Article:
Instead of thinking that I am “The Teacher” – the knowledge giver who stands in front in total control-instead of that traditional pedagogy, we need a 21st century vision of teaching, where there is less teacher talk, where what I’m doing is thinking about how I am going to pull the most out of these kids; how I’m going to enable these students to be empowered; how I can make sure that I create a classroom that’s free from threat and stress, where they will be willing to take risks.
– Sheryl Nussbaum-Beach, The Connected Educator
So how do we get out of our students’ way so they can become independent learners? It is hard to stop being the sage on the stage. Often it is about giving up control and tolerating the noisy, messy sounds of learning. As an educator my ongoing reflections on my own instruction always lead me to “stop talking so much, you lost them.” So being more of a coach and a cheerleader and less of a pontficator is the work of teaching these days. Tending to the delicate balance of crystal clear directions, engagement structures and routines with the chaos is the work.
If we can help develop in our students:
Critical Thinking and Problem Solving
Collaboration and Leadership
Agility and Adaptability
Initiative and Entrepreneurialism
Effective Oral and Written Communication
Ability to Access and Analyze Information
Curiosity and Imagination
Then, we have done our jobs. When they don’t need us, then we can claim success!
May 2013 be the year of the teacher as coach and student as independent learner!
Just like scientists, educators need to rely on hypotheses, experiments and data results to make informed instructional decisions. All too often this work is conducted far from the every day teacher’s classroom.
Sustainable professional development must go beyond the fantastic workshops that excite teachers yet when they return to their classrooms, the learning seems to invariably end up staying on the shelf. Sustainable professional development needs to focus on building leadership capacity at the site level and provide a structure that enables teachers to reflect on and share their new knowledge. To be most effective, professional development must be job-embedded—specific to teacher needs—and presented in supportive, nonthreatening ways. Teachers need learning structures that are empowering and allow them to collaborate with colleagues.
A lab classroom model where teachers can see how things work in an authentic setting will support teachers to put new learning into action. So how does a lab classroom work? A host teacher works with a facilitator to implement an agreed upon instructional model or new framework, for instance, the new Common Core State Standards. Formative assessment and classroom practices are closely monitored and documented. Data is shared with school site teams and guest teachers are invited to observe the class to see practice in action over time.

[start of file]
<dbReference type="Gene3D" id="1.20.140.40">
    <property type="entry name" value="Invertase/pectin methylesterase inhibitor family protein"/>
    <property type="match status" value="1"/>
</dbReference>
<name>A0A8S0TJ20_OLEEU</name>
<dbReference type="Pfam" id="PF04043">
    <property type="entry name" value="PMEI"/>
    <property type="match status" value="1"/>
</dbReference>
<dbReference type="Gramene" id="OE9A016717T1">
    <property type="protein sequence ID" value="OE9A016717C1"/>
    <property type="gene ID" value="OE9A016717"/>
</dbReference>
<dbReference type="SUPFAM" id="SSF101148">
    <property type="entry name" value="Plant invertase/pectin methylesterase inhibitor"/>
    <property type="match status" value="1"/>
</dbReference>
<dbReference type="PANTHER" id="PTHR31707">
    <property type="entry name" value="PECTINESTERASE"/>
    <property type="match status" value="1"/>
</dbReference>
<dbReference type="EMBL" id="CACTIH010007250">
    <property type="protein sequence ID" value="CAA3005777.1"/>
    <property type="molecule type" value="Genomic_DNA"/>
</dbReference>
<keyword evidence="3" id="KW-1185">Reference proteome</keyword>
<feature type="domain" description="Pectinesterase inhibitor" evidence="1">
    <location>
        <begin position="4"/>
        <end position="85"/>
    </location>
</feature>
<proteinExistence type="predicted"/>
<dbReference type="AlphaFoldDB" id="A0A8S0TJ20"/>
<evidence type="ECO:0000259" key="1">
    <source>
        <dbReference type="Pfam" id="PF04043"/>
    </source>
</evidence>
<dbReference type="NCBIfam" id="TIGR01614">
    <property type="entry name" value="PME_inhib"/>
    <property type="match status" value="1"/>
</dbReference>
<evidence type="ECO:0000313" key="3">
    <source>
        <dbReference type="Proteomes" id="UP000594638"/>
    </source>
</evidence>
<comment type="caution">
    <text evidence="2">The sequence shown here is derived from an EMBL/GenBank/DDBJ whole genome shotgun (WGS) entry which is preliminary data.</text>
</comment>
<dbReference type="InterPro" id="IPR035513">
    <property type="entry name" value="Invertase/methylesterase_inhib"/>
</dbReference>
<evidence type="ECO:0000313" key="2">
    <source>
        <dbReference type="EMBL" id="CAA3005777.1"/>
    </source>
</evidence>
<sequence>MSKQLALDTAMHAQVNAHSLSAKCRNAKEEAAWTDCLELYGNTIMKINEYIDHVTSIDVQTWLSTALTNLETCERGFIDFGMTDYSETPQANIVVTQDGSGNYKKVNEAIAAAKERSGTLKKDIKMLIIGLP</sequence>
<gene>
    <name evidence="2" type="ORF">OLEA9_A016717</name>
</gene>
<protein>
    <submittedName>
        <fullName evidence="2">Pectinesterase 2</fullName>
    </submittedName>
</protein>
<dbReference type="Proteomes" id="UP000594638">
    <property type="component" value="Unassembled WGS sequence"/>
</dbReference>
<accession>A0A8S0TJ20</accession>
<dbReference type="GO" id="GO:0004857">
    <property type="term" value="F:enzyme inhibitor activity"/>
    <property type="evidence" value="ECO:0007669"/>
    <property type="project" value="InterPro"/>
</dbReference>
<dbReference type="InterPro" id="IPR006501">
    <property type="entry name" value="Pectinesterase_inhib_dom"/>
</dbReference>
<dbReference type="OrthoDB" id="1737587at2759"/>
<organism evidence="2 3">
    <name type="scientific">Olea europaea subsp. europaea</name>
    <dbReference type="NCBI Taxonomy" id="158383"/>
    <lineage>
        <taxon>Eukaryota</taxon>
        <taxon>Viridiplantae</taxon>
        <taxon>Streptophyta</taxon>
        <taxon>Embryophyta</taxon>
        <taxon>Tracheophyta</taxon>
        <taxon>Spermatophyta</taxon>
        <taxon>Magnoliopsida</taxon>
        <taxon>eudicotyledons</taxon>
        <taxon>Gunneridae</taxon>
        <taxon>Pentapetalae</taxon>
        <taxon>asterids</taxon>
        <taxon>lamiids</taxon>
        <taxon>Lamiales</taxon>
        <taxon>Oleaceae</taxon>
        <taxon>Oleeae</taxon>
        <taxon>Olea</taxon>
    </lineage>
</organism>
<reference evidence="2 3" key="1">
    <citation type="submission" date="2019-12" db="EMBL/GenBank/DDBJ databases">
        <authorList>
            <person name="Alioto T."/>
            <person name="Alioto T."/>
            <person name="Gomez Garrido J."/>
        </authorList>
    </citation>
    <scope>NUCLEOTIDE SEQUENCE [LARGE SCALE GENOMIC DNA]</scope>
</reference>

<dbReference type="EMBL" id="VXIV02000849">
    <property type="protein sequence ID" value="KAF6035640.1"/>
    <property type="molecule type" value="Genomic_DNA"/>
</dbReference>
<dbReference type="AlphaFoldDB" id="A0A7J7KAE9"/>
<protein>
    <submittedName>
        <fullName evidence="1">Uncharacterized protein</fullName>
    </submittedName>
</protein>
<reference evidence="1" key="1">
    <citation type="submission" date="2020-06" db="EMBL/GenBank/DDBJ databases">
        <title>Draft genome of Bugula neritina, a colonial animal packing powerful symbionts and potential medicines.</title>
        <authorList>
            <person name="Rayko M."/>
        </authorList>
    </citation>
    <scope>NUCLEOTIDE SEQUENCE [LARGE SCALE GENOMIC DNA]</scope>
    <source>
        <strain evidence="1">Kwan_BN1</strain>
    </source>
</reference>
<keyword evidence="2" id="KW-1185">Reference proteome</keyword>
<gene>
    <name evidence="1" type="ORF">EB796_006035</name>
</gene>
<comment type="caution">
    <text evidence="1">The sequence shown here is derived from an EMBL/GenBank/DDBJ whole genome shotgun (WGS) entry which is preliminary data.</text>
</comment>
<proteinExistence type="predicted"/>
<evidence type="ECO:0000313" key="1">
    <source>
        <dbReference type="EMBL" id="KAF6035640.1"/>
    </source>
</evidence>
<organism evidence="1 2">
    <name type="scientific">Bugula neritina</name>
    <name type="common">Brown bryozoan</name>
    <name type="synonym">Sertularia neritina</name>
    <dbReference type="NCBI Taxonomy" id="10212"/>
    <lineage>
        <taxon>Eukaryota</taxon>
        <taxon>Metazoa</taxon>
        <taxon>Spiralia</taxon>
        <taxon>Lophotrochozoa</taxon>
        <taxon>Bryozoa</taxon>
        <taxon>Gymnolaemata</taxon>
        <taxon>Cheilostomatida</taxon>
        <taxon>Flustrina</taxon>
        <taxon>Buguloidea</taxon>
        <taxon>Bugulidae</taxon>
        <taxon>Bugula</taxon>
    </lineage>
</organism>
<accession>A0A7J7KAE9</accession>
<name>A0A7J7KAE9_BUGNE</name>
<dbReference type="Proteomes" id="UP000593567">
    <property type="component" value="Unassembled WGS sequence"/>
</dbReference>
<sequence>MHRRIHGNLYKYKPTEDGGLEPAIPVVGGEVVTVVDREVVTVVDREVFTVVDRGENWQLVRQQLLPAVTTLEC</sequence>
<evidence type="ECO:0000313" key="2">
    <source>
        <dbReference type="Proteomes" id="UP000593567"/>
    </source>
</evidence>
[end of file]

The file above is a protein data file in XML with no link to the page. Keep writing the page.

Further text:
In a lab classroom model, an experienced facilitator supports teachers and students through collaborative teaching, lesson modeling, assessment administration, and intervention services. Principals also get support to be instructional leaders, observing teachers, conducting walk-throughs, conferencing with students, and working with groups of teachers during collaborative planning sessions.
The practices developed and honed in the lab classroom are then adapted in other classrooms on site developing the sites capacity to implement new learning sustainably. Schools can team up with other lab classrooms in the district to compare data and problem-solve response to intervention practices.
It’s time for research to live in the classroom and not in books and workshops. When teachers see first hand how a strategy works in their class, with their kids, they are much more likely to internalize instructional changes. Teachers pine for authentic learning just like their students do. Lab classrooms can go a long way to ensuring more authentic learning for teachers and their students.
In an attempt to address the proliferation of struggling students in our test driven school culture, many school districts have been re-looking at their retention policies. Some argue that retaining kids and having them repeat a grade gives students more time to learn the basics while others argue that retention does more harm than good. Studies show that if a student has not learned to read by the end of 3rd grade they will most likely be a struggling reader for years to come. As the curriculum shifts from early literacy – learning to read, to using reading to learn, many students fall behind. This is often referred to as the “Mathew Effect” or the “4th grade slump.” This phenomenon is even more prevalent for our English Learners who get stuck at the “intermediate plateau,” that is they stay at the Intermediate level of English proficiency for their entire academic career and are sometimes referred to as “lifers.” So is retaining students until they learn to read a good strategy? What about early math proficiency?